Those who cannot remember the past are condemned to repeat it.
A recent poll released on Labor Day this year found that support for labor unions in the United States is at its highest level since 2003. Today, 61 percent of Americans favor labor unions; in 2003, it was at 65 percent. Have the American people forgotten their union history? It’s time today’s workers understood what unions have done – and failed to do – over the last half-century in this country.
Labor unions have existed in the United States since there were factories to work in, and their marketing and slogans are woven into our culture. These slogans are familiar, yet many workers today don’t even know where the words originated. For example, very few know that the slogan ‘Yes, we can!’ from Barack Obama’s 2008 presidential campaign has its origins in the Spanish ‘Si se puede’ coined in 1972 by the United Farm Workers union co-founder, Dolores Huerta.
A Storied History
Workers formed unions to fight against what they perceived as employers’ unjust actions, and to have their concerns heard. Initially, they were just mutual aid societies or craft guilds that protected laborers from abuses and also ensured common working standards. Unions fought for worker’s rights and were successful in making sure our government established minimum wages, created a 40-hour work week and stopped child labor. The idea of “power to the people” and the romanticized versions of organized labor and their ties to organized crime became the stuff of legends, much of which today’s worker only sees as fiction. But back in the real world, business owners were now treating workers well and were becoming challenged by third party interference when hiring and firing workers, determining wages and deciding work hours and responsibilities.
Thus, the historical conflict between business and labor began. Companies often seemed to have the upper hand, but workers often used collective might to advance their cause. Remember, the cancellation of the World Series because of an ongoing strike by the Major League Baseball Players Association? You also often see employers portrayed as oppressors and employees as the oppressed. However, history shows us that labor unions can easily become centers of power in a given industry and eventually harm it. The strikes and ensuing losses at General Motors and Hostess Bakeries are large, visible examples of how unions can hurt not just the companies but the workers. What’s important to understand is that other, less “news-worthy” companies suffer the same fate on a regular basis.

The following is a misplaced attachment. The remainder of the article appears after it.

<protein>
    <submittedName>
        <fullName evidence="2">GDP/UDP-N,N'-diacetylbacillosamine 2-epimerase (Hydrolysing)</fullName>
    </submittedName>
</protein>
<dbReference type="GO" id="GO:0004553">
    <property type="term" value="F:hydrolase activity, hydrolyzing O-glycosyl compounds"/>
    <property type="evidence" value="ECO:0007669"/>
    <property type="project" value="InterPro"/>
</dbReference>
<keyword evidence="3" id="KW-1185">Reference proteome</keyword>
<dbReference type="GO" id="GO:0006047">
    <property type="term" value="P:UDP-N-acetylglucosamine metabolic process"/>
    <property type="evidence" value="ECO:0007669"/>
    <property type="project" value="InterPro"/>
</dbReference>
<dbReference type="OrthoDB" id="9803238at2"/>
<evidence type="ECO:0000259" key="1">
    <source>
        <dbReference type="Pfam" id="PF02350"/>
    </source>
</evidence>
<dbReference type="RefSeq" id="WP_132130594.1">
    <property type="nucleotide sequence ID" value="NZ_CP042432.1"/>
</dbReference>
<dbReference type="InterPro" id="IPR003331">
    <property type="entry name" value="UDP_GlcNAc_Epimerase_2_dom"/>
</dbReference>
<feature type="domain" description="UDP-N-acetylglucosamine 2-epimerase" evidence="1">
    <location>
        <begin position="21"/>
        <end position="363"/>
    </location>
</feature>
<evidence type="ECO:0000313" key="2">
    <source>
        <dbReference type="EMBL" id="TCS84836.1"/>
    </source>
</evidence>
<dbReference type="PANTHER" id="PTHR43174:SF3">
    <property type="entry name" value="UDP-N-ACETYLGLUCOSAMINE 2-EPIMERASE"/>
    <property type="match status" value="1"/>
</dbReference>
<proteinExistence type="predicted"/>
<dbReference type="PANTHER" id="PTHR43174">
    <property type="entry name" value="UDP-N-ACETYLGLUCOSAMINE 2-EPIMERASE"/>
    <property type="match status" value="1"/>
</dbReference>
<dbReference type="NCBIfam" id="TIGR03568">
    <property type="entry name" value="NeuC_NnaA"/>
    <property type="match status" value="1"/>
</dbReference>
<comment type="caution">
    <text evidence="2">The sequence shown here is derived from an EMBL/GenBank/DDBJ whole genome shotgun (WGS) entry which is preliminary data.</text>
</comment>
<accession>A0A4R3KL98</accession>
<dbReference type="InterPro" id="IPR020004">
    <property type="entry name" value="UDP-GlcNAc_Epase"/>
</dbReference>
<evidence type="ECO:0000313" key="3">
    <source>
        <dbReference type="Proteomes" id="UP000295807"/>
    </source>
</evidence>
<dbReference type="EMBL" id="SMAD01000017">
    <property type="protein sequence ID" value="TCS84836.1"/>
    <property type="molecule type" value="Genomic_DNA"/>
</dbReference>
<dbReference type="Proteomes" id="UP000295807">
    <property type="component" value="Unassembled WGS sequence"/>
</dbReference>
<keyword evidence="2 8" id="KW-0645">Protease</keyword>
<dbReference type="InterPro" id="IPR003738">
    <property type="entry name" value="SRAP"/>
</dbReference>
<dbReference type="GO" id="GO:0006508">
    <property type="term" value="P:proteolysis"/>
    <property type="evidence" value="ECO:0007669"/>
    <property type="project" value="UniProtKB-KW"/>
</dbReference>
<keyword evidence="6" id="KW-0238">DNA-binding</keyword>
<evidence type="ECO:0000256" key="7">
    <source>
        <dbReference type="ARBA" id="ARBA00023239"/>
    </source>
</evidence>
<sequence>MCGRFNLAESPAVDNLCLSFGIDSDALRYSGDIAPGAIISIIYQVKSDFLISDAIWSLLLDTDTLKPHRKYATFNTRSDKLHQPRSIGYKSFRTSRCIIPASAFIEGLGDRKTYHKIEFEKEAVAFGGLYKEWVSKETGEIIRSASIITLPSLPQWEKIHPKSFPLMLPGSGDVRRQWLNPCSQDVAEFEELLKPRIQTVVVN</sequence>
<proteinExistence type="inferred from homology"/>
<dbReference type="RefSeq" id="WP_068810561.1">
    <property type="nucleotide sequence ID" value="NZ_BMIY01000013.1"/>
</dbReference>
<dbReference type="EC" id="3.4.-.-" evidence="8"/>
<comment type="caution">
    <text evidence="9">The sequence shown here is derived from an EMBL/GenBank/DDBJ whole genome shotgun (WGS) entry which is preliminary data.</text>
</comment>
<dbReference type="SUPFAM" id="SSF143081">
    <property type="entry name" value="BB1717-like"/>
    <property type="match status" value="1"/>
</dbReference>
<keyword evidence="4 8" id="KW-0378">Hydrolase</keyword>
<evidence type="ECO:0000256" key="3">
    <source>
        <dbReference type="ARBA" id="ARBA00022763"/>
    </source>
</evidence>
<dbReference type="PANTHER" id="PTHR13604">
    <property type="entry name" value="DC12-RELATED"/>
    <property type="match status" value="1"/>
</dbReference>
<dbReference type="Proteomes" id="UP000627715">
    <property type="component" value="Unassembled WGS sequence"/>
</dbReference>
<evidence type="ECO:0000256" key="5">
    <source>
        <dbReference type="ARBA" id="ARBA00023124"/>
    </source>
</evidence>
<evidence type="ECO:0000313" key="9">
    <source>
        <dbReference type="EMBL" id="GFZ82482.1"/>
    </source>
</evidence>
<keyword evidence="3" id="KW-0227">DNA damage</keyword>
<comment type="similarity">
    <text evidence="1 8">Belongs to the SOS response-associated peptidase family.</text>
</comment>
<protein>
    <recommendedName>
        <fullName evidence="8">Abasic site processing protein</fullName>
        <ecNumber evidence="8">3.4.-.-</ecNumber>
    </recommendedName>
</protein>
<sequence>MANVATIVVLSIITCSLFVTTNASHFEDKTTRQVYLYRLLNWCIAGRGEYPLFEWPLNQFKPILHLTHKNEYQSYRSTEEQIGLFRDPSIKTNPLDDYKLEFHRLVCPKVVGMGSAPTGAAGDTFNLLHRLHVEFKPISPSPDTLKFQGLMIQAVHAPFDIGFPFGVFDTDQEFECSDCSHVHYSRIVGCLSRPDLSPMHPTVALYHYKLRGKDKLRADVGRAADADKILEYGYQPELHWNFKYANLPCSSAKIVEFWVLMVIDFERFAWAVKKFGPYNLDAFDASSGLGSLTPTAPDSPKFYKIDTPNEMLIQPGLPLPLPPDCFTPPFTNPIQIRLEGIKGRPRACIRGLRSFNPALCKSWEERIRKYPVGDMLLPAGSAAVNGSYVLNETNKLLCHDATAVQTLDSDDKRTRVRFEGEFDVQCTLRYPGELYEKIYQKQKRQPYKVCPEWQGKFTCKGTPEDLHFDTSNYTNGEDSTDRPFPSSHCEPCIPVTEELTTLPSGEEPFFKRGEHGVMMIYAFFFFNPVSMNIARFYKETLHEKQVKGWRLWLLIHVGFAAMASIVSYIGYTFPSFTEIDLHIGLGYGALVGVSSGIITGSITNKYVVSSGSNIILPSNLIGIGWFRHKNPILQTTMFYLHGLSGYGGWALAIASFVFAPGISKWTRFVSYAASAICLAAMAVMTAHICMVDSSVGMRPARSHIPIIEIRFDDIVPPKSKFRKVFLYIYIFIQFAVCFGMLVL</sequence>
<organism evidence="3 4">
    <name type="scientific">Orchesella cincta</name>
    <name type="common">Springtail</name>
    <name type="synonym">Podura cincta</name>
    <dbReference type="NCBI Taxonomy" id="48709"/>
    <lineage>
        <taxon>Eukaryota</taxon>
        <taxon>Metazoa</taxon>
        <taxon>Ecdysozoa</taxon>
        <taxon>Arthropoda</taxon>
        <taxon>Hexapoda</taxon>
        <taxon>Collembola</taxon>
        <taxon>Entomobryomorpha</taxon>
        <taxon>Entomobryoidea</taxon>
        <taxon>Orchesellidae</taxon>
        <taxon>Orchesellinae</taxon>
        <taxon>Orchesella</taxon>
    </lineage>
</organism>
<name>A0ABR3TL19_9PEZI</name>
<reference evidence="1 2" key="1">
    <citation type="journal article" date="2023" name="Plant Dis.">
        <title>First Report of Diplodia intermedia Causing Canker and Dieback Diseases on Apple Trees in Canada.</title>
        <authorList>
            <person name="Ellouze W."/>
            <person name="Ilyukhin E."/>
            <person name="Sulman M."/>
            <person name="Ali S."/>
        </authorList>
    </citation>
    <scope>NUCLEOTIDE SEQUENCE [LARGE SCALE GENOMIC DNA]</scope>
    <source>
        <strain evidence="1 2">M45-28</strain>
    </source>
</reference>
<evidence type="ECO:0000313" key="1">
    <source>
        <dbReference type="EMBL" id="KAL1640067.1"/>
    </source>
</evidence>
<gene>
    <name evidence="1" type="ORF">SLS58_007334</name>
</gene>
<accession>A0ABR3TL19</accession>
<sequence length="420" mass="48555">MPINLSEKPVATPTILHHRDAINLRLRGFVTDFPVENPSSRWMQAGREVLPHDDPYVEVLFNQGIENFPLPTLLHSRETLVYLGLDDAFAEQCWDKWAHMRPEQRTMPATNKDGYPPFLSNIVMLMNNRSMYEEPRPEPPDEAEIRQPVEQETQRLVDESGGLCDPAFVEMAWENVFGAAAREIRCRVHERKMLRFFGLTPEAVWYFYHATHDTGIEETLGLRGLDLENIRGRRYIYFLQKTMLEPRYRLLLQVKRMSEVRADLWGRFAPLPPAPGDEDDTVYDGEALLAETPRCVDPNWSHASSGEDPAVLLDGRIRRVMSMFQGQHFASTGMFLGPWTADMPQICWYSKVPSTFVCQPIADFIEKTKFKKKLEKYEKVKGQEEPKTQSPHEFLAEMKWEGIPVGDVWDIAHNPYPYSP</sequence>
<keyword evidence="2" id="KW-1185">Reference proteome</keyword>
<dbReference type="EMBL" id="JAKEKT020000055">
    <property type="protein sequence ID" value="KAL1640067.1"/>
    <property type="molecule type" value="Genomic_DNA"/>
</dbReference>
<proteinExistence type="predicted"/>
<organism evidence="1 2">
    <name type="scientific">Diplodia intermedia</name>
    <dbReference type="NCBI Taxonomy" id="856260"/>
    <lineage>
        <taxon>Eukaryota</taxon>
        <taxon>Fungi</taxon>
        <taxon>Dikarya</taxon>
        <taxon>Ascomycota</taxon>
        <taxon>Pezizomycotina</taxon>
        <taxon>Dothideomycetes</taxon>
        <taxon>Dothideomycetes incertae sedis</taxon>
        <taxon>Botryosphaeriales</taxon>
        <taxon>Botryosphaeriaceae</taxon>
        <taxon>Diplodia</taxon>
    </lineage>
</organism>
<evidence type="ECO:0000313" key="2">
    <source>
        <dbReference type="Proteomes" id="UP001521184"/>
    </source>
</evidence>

How Union History Affects Us Today
Union activity generally starts with a union organizing effort, where the union reaches out to employees to form a volunteer organizing committee. Next comes union card signing, whereby employees authorize the union to represent them. If you are aware of any such actions, you should caution your employees about the problems that unions can cause to the company and the economy as a whole:
- Higher prices because companies have to pay more for wages and benefits, which are then passed on to customers
- Less competitive companies and economy because of rise in overhead costs
- Unemployment among qualified personnel because all workers are protected from layoffs or firing
- Disruption of essential services until demands are met
- Distrust between managers/supervisors and workers because direct interaction is impossible
Your employees need to know the history of unions now, before an organizer approaches them. Understanding that unions cause job losses, stunt economic growth, and delay recovery make employees far less likely to fall for a union marketing campaign. Employees will realize they don’t need outside help if they have a hazard-free, fair workplace that provides competitive compensation packages, open channels of communication and responsible and fair managers.
Make sure your leaders understand the History of Unions with UnionProof Certification. They’ll get 26 easy-to-follow online lessons and earn full Certification upon completion. Learn More, here.